“I do think that part of selecting a ticket is going to be consolidating the base, appealing to these different constituencies,” she said.

For Republicans, it’s less clear, she said.

“It’s possible that they will add a female candidate to the ticket, like Sarah Palin,” she said. “But I don’t know that it’s going to mobilize the space the way it will for the Democratic Party.”

That said, this year, there were more women running on Republican tickets. In 2018, there was a perception that the “political climate wasn’t really amenable” to Republican women, she said.

But in 2020, that changed, in part due to U.S. Rep. Elise Stefanik, R-N.Y.
“In 2020, there was a record number of women running for House seats from the Republican Party,” Dr. Cassese said. “(Rep. Stefanik) was in charge of recruitment and support of female candidates, and she really did an outstanding job. So in 2018, the number of Republican women in the House delegation fell, and this year, it increased a lot.”

They’re running different campaigns, though — stressing different issues, describing their political motivations and priorities in different ways.
“It’s unlikely there’s going to be a lot of crossover appeal,” she said. “But we are seeing an increase in Republican women.”

This year, there are 101 women serving as U.S. representatives, comprising just less than a quarter of the total population. There are 26 women in the U.S. Senate. In Delaware, women comprise about 30% of the House and Senate. The margins thin more for women of color.

The 2020 election was historic locally, too, with Sarah McBride elected as the first transgender state senator in Delaware and in the nation. Also in the First State, Sherae’a Moore became the first Black woman elected to the General Assembly south of the C&D Canal. Marie Pinkney, who ousted an incumbent, is the first openly gay woman to join the Delaware legislature.

“I’m just very optimistic that having these additional women and women from all different perspectives, will help us to continue to build on those successes and move gender equality forward,” said Melanie Ross Levin, director of the state Office of Women’s Advancement and Advocacy.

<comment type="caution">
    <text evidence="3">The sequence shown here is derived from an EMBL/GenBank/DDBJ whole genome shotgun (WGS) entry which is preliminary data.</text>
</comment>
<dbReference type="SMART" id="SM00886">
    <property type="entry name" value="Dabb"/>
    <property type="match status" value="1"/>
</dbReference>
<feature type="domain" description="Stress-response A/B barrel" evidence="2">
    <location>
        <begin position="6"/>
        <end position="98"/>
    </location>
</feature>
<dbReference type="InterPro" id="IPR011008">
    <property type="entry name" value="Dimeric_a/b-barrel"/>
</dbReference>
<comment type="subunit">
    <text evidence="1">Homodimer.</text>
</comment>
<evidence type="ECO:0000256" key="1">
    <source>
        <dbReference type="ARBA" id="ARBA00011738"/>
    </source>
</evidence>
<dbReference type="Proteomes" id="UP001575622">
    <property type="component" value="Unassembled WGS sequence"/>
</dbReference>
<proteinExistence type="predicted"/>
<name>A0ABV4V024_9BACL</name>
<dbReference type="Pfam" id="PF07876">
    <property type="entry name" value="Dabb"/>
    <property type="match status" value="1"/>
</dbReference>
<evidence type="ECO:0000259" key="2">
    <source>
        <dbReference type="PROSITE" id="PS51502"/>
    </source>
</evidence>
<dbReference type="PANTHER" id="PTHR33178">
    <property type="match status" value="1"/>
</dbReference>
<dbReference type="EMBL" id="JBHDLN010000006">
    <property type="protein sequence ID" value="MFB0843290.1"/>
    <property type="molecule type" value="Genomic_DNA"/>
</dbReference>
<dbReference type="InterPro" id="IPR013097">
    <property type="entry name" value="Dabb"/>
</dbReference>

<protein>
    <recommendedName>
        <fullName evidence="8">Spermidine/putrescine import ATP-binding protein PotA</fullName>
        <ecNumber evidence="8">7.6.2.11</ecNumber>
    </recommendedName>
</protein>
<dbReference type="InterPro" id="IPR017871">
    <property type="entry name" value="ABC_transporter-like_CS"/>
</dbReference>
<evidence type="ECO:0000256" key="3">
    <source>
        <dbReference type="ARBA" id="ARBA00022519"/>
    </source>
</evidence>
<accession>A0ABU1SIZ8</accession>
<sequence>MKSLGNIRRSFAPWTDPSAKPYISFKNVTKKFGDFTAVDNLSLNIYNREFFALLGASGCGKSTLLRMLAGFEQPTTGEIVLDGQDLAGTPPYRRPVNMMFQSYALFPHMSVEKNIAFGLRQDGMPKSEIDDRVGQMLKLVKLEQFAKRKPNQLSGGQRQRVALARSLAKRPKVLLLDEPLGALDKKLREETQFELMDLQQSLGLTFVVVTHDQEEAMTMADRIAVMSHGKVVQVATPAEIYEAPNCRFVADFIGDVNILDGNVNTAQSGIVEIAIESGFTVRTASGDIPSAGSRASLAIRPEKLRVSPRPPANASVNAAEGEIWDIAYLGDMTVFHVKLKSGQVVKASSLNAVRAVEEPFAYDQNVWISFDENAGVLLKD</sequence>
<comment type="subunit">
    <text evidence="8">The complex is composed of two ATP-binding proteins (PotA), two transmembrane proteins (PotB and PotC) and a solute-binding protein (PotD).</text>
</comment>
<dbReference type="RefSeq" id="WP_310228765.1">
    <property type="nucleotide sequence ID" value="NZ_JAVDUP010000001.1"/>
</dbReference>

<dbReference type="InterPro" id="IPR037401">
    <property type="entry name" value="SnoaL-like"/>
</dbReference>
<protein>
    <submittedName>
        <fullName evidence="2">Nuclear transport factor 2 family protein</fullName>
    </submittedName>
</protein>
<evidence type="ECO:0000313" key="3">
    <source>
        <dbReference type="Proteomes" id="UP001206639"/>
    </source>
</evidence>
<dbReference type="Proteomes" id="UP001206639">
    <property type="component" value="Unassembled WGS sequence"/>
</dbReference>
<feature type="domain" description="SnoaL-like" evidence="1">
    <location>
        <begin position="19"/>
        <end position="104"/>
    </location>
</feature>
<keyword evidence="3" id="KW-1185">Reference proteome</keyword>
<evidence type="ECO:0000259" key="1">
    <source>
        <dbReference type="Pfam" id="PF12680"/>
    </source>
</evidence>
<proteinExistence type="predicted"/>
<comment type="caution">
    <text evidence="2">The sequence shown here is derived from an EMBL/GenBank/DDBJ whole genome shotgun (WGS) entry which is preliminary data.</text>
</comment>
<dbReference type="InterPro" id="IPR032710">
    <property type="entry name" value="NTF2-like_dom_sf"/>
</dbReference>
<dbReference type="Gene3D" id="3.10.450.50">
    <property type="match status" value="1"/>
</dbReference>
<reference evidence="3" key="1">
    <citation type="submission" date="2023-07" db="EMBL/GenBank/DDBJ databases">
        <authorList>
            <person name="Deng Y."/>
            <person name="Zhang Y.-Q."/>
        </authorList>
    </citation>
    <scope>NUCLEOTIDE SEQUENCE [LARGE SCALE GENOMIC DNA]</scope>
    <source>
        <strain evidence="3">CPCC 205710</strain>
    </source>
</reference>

Her office is responsible for overseeing women’s rights work, including leading the ongoing implementation of women’s rights legislation, evaluating current women’s rights measures, building support for new laws and advising the governor’s office, the legislature and the secretary of the Department of Human Resources.

“We just look forward to working with members of the legislature to move things forward for women and girls in Delaware,” she said. “By having more legislators that are interested in our issues, it can only be helpful.”

For Amirah and Priya, Sen. Harris’ election has changed what the vice president can look like.

“I think it’s really important for teenage girls to see women in leadership positions because I think it’s really inspiring, and I think that teenage girls should understand that they have the potential to achieve these positions themselves and that they should not feel restricted in any way,” Priya said.

“I’m really starting to see, especially with this generation, not just girls, but minorities in general, starting to get more active in politics and speaking on their views and pushing for change,” Amirah said. “And I think that’s really cool.”

Oviyanna was 8 when Barack Obama was elected to his second term, which served as an inspiration, she said.

“At that young age, I was like, ‘Wow, someone who looks like me can make it this far. I can make it this far,’” she said. “I know that younger kids will see Kamala as vice president and think that they could completely do this when they grow. And I just hope that people look at that and it’s more embraced and accepted. I think her vice presidency will definitely set a tone for the nation and for younger generations.”

That transcends beyond politics, too. Priya serves as the national secretary for the Technology Student Association, which targets developing students’ skills in science, technology, engineering and mathematics. Sometimes, as a girl, she “felt a bit restricted.”

“I think it’s showing that times are changing, and it’s not crazy for a woman to hold a major political position, and that is completely possible,” she said.

That in mind, Oviyanna noted that while acknowledging this historic achievement, it’s important to hold elected officials accountable.

“I’d still like to be vocal about the things I would like to see change in the future,” she said. “I would like my peers to be vocal, because this is a great opportunity for us to develop real change, and this shouldn’t stop here. I think people should continue to be aware, continue to be interested, continue holding politicians, everyone in government, accountable and responsible.”